Over on the Facebook page, I am coming to the end of my run of links. Tomorrow’s is the last and is about Circadian rhythms. This is your body clock – that part of you that tells you when to go to sleep and, unless you own a cat, when to wake up. The article that I link to (Shh – don’t tell anyone but it is this one. I don’t mind mentioning it here as I know not everyone on Facebook will click the link when I link to this blog post there). The scientist being interviewed states that it was,

… one of Alexander the Great’s soldiers [who] noticed circadian rhythms in the way that plants hold their flowers up towards the sun during the day, and drop during the night.

But doesn’t say which soldier. Fortunately, since I scheduled the above mentioned post, Google Alerts has told me about another article on the same subject It is this one; and here, we are told the soldier’s name: Androsthenes. Who was he? According to Weckel in Who’s Who he was a trierach in Alexander’s Indian fleet and served under Nearchus on his Indian Ocean expedition. Weckel says that Androsthenes wrote an account of that voyage – the original is lost now, but was cited by Strabo. Perhaps, therefore, Strabo is the source for Androsthenes observing the leaves of the tamarind tree?

***

Last night, I watched Jason Bourne for the first time since seeing it in the cinema. Narratively speaking, it is a rather tired film, but I still enjoyed it far more than I expected. Perhaps part of the reason for that was because I found a point of connection between Bourne and Alexander. Jason Bourne is a force of nature. He can never be stopped. When he turns his mind to something, he will see it through – all very Alexandrian traits.

Categories: Alexander in Film, Books | Tags: , | Leave a comment

The Good Way, The Bad Way, The Macedonian Way

Hello from London, UK. Well, this chest bug is still with me. I had a bad time of it yesterday but overnight it weakened, and so things haven’t been so bad today. I really hope it behaves (or, well, why not, goes) as I am attending a Christmas drinks event tomorrow. Christmas drinks in November; I know, I know. Anyway, let’s talk about Alexander the Great.

***

I am still reading Alexander the Great’s Art of Strategy by Partha Bose. I have to be honest and say that nothing about the book has really grabbed me in the last couple of days; however, I am appreciating still – and perhaps a little more the deeper into the book I go – his business insights. The one that sticks in my mind tonight is the example of Lou Gerstner who became CEO of IBM in the early 90s when it was in decline. By careful management of the company’s divisions, actually listening to the staff (what an idea!), stopping meetings where people talked and nothing happened, and no doubt more, he turned its fortunes around. The Macedonian equivalent of this would be Philip II’s restoration of Macedon’s fortunes after he became king in 360/59. When he took the throne, the country was in danger of being torn to pieces by its various enemies. By reforming and re-arming the army and the clever use of diplomacy he turned it into a porto-imperial power. Alexander, of course, finished the job.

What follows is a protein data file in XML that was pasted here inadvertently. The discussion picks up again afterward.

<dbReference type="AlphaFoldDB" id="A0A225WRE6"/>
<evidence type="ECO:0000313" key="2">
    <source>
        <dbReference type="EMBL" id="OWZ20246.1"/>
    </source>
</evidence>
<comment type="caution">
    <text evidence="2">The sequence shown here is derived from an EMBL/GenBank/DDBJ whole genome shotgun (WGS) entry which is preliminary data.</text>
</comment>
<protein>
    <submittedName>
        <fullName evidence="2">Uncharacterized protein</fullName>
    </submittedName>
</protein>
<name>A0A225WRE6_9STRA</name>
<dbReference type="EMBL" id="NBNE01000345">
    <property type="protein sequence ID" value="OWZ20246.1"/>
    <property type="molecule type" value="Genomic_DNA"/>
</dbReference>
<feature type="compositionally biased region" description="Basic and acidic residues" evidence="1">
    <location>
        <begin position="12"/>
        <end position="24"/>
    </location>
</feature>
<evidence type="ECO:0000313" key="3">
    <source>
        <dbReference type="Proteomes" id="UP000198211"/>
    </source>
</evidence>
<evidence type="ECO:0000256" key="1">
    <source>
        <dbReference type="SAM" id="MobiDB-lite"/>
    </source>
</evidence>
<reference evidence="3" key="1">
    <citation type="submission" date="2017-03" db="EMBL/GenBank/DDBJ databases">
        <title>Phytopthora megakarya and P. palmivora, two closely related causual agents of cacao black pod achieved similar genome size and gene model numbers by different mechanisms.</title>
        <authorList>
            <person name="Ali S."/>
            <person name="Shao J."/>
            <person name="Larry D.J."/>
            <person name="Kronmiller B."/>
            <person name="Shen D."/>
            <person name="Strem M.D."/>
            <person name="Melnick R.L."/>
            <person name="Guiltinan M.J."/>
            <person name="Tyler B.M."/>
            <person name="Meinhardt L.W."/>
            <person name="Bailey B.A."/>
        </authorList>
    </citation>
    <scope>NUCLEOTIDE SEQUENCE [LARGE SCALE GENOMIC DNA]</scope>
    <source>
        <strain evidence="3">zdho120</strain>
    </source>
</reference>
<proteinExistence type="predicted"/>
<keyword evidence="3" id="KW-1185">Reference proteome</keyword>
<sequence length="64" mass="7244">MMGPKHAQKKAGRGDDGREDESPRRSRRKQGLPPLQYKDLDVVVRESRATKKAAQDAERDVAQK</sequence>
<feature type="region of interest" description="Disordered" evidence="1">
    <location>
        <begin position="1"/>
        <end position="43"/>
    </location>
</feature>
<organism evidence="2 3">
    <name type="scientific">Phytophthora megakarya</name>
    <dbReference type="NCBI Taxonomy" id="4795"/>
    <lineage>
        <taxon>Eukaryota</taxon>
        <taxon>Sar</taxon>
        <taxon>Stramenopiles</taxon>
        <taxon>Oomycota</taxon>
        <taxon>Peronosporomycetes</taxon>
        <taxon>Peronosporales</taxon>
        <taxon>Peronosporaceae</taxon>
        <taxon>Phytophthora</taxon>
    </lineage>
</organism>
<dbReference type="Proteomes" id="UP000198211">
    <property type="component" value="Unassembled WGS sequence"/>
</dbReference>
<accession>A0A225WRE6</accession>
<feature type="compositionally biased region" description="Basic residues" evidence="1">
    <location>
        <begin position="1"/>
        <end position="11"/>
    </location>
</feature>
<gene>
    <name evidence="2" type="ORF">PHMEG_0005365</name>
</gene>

***

One of the members of the Alexander the Great Reading Group on Facebook is currently posting a series of lectures by Robin Lane Fox. I have listened to the first four and cannot recommend them highly enough. Here is Part One:


Notwithstanding the fact that he is a great Alexander scholar, Lane-Fox is also a total Alexander fanboy. This is evident from the start – Alexander was the greatest conqueror… the great king… of antiquity… ever! – and whenever he talks about his involvement with Oliver Stone’s film. It’s wonderful. The lectures have some lovely titbits of information and are very insightful; for example, on the vexed question of whether the Macedonians were Greeks or barbarians or somewhere inbetween.

If you are not a member of the Reading Group, do join. You can find the group here.

***

I had a lovely conversation with @MichaelBagatti on Twitter yesterday that reminded me I need to learn more about the Hellenistic Age. By and bye, he also recommended James Romm’s Ghost on the Throne. I bought that book a while ago and am looking at it even as I type these words. (Looking at the screen again) Once I have finished with Bose, that will be my next read. I don’t have time to dive into the Hellenistic Age at the moment, but I am thinking about ways I can dip my toes in. Watch this space.